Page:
Do you have an elf in your house? Is there a little creature living with you who gets up to nightly shenanigans and watches your every move? I am here to tell you that if you can live with an elf on the shelf for a month, you can manage diabetes over the holidays!
Seriously. That little guy brings a lot of pressure to a family…and so does diabetes but you’ve got this. Here are a few tips that are going to help you find your way.
Wild a$$ guess when need be! If you don’t have your scale or your measuring cup around. If you aren’t 100% sure on what exactly is in that food item, wing it! Chances are that you know more about carb counting than you think and you will probably do fine.
If you have a child with diabetes who would love to graze their way through the holidays, give it a try! To help with your own sanity however, I would suggest that you pre-bolus before you set them loose. Ask them what they plan to eat, set it all on a small plate and then bolus for as much as you are certain they will eat. (This can be done on injections or a pump) Give them the insulin that will cover at least half of the food (or all if you know that they are good eaters). Remember that they will most likely be excited and active so its okay to inject a bit less rather than more.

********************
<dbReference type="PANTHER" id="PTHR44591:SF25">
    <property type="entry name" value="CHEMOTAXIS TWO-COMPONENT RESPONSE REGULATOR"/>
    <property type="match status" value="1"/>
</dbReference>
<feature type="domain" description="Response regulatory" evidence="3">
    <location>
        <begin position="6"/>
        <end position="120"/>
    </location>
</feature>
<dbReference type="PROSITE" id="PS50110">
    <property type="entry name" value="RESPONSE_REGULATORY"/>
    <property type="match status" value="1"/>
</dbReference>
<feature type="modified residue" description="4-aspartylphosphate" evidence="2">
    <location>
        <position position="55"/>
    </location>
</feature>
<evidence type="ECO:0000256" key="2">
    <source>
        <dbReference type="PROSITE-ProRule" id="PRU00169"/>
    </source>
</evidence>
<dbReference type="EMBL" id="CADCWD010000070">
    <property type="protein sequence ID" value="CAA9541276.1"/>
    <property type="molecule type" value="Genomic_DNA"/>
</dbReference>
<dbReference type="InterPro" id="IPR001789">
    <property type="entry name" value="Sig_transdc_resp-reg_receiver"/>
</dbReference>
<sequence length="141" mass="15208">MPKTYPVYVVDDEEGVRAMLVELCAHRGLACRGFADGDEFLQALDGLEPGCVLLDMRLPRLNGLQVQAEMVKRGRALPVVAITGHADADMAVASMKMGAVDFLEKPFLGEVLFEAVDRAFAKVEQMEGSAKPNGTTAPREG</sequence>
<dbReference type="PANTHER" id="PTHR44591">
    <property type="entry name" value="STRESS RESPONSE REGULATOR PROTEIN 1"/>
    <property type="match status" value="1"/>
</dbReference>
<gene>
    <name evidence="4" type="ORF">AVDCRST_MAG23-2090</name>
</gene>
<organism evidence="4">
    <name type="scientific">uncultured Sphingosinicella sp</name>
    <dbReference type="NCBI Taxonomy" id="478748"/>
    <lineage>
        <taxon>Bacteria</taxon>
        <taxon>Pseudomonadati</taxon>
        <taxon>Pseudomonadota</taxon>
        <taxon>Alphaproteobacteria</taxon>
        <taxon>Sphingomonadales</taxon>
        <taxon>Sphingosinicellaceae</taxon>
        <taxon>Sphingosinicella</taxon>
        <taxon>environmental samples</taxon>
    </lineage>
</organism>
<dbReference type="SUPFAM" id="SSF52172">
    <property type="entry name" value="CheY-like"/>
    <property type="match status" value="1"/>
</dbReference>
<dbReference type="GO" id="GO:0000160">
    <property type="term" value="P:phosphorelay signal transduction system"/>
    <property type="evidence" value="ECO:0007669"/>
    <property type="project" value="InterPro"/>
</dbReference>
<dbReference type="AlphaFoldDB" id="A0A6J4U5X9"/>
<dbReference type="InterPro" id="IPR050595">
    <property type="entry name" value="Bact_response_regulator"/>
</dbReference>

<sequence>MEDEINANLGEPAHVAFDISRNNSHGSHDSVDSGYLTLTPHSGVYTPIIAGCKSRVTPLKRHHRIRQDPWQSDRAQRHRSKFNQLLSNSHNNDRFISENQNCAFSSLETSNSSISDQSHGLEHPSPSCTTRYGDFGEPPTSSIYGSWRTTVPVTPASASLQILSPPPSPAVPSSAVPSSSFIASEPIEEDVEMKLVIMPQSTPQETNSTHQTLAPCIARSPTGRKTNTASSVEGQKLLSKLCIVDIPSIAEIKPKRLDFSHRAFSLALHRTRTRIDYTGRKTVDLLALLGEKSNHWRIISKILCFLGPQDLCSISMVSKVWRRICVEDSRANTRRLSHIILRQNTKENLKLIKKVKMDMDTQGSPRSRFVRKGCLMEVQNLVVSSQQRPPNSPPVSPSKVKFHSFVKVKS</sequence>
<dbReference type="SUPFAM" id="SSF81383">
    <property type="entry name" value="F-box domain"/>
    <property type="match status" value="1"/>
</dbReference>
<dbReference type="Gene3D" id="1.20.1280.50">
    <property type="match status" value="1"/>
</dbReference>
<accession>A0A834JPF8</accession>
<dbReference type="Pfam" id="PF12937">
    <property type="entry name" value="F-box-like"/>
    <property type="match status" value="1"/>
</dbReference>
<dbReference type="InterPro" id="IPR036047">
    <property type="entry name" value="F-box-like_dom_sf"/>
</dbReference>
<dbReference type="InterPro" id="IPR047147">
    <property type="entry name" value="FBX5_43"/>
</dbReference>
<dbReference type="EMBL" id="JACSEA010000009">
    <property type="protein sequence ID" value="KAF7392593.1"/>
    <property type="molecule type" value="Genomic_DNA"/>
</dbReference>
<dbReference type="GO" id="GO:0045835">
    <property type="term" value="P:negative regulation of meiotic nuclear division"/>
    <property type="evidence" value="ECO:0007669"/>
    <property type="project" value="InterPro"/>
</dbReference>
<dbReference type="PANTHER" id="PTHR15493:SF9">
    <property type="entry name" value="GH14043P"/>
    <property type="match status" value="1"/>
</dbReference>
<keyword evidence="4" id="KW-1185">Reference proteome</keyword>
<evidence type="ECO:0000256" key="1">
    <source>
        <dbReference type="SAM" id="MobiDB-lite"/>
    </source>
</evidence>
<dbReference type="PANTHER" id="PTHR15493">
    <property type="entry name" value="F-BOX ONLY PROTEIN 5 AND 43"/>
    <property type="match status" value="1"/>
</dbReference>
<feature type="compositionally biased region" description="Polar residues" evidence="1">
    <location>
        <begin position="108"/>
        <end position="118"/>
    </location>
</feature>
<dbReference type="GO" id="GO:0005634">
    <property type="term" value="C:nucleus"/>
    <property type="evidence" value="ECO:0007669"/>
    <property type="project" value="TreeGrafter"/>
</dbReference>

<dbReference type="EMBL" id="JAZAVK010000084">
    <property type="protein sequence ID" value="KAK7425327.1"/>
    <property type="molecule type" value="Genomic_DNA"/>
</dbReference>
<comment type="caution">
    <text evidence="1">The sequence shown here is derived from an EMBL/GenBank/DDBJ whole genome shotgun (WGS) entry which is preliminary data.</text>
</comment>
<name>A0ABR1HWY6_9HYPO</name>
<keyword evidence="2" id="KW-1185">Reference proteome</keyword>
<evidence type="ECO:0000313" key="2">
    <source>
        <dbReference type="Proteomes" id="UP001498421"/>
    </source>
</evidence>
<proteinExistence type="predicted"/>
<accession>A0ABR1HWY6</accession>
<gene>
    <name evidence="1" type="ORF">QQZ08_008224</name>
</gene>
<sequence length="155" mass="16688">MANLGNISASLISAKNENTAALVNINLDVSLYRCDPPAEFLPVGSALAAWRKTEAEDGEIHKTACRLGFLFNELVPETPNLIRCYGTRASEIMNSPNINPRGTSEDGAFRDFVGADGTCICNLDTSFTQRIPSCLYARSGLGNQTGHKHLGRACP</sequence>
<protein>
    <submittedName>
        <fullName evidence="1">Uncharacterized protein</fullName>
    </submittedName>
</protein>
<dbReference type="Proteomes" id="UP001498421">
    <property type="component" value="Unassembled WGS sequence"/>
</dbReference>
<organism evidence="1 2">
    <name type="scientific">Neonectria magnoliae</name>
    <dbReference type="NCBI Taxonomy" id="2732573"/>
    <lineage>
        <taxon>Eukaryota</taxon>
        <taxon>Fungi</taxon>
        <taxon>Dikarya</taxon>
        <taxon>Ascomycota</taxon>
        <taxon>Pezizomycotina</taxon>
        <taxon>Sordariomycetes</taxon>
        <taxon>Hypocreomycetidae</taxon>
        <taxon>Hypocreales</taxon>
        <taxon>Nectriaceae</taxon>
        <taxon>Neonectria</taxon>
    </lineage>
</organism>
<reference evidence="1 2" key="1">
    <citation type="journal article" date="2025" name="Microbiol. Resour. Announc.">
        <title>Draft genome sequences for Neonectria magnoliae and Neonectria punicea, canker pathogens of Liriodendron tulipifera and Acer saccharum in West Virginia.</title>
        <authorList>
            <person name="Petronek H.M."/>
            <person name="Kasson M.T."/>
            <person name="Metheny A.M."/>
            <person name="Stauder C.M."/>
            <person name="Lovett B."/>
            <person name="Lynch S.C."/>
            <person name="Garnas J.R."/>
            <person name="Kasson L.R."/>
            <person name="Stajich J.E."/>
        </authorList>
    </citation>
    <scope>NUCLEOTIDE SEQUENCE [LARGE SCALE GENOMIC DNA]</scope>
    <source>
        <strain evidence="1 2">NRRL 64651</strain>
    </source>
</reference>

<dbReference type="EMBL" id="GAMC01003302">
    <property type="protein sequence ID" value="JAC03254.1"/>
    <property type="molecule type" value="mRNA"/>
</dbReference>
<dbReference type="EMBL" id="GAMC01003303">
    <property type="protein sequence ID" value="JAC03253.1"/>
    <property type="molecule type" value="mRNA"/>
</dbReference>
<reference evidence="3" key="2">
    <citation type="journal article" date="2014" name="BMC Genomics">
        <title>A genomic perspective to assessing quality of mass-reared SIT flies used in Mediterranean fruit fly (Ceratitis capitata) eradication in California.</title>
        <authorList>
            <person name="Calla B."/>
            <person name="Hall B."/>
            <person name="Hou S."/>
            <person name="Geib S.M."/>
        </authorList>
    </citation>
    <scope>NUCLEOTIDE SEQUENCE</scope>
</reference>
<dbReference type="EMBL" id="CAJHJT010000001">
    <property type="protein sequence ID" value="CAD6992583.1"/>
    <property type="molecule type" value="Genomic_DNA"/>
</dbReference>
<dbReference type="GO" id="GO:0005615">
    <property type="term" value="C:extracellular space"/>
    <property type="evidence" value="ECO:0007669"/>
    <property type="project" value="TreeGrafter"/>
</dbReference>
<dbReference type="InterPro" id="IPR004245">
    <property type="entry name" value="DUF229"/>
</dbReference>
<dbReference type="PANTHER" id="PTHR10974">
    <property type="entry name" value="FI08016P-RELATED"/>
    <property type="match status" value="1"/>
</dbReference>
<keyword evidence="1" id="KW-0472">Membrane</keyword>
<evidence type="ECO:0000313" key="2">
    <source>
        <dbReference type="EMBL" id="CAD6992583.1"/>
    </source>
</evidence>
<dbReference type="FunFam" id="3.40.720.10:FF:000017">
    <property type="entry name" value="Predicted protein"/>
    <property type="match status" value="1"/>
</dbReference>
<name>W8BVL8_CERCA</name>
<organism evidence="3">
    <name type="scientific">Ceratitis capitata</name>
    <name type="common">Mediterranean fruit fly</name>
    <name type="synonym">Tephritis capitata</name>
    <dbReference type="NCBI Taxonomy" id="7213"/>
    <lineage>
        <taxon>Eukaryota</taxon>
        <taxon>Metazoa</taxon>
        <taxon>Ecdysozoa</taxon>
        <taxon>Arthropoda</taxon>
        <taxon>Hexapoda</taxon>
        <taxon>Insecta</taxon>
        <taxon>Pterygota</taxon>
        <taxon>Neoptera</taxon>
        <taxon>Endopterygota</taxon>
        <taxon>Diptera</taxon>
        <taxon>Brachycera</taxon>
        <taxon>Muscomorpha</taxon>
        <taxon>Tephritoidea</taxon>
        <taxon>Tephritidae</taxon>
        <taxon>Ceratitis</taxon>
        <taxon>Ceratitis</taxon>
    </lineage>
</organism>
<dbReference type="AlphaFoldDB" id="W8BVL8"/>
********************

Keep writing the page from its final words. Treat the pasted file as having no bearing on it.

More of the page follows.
Check…a lot or use a CGM
To help survive the holidays with diabetes, make sure that you are checking your blood glucose levels every two hours when you are at events or gatherings with a lot of food and/or excitement. If you have a CGM, make sure it is calibrated properly and close by.
Put one person in charge
To avoid parents double bolusing or giving extra insulin, make one person in charge of an event. The other parent can relax and simply enjoy the event.
Schedules will be thrown out the window. Adapt
Chances are very high that all of your careful scheduling will go out the window over the holidays. Concerts will run late. Dinners won’t be on time. Chaos will reign supreme. That’s okay. This is only for a very short time. Learn how your insulin works and do you best.
Do your best
That last line was worth repeating. Your best is all that you can do. If you child survives and has fun, you are a complete success!! It is that simple.
The holidays are a time to create wonderful, loving memories. Don’t spend them wrapped up in readings and insulin. Test every couple of hours, watch for adrenaline crashes and find time to breathe.
It will all be worth it!